Miles to Lytton
Lachine near Montreal, Canada East
18th. Augt. 1858.
Sir,
I see by the public journals that New Caledonia is created a separate Colony, and that in all probability, by this time, a Governor is appointed for it. I have no wish to intrude or occupy your valuable time uselessly, yet I consider it my duty to lay before you, the following circumstance relative to the gold discoveries. In the event of any unwillingness on the part of the Thompsons River Indians to permit whites to enter their country, the cause will be known to you and the Governor of the Colony, and thus, perhaps, negociations may be facilitated, which would otherwise be surrounded by insuperable difficulties. 
In 1854, when I was in Vancouvers Island, conversing with a friend about the Indians of New Caledonia, Fraser's & Thompson's Rivers, he told me of an earthquake that occurred in the region of the Thompson's River, and which was felt at Langley, on the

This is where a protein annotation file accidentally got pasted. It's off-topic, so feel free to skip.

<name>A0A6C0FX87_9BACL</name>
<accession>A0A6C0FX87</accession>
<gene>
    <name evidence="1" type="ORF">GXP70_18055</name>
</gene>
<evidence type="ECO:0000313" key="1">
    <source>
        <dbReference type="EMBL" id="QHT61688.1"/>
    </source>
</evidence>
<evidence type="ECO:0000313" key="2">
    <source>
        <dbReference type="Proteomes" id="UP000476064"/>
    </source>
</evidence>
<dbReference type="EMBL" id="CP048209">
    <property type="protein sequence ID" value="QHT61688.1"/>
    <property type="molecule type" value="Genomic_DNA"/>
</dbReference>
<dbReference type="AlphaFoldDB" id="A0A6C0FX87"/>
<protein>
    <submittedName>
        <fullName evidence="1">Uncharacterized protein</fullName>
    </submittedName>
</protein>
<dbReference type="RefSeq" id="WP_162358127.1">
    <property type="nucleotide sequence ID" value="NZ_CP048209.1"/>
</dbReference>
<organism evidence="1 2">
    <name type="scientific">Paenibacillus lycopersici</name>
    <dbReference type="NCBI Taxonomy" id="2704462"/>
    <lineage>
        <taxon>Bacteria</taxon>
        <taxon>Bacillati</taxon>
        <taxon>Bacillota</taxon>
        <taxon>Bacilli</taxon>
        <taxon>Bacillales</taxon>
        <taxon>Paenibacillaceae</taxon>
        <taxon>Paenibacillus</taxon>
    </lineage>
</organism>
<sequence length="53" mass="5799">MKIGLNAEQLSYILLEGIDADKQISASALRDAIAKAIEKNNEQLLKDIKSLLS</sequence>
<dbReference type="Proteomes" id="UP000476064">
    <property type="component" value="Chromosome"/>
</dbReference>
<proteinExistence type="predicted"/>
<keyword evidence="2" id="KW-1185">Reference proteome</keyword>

embouchure
embouchure of the Fraser, and slightly at Vancouvers Island. When residing at Kamloops, he had often noticed a mountain at a distance of about twenty five or thirty miles, which was volcanic and at intervals emitted smoke, in a greater or less degree. He told me, in confidence, that his wife, who was of the tribe of Shooshwap Indians who inhabit that region, had been informed by some of her family, that the mountain had exploded and so terrified the Indians, that for nearly two years, they did not approach it. At the end of that time, one braver than the rest of his tribe entered it, and discovered the extinct crater seamed with yellow metal, mixed up with much that was white. On being shewn gold, he said it was like that, and his chief had told him, that that was what the white man came into the country south of them for.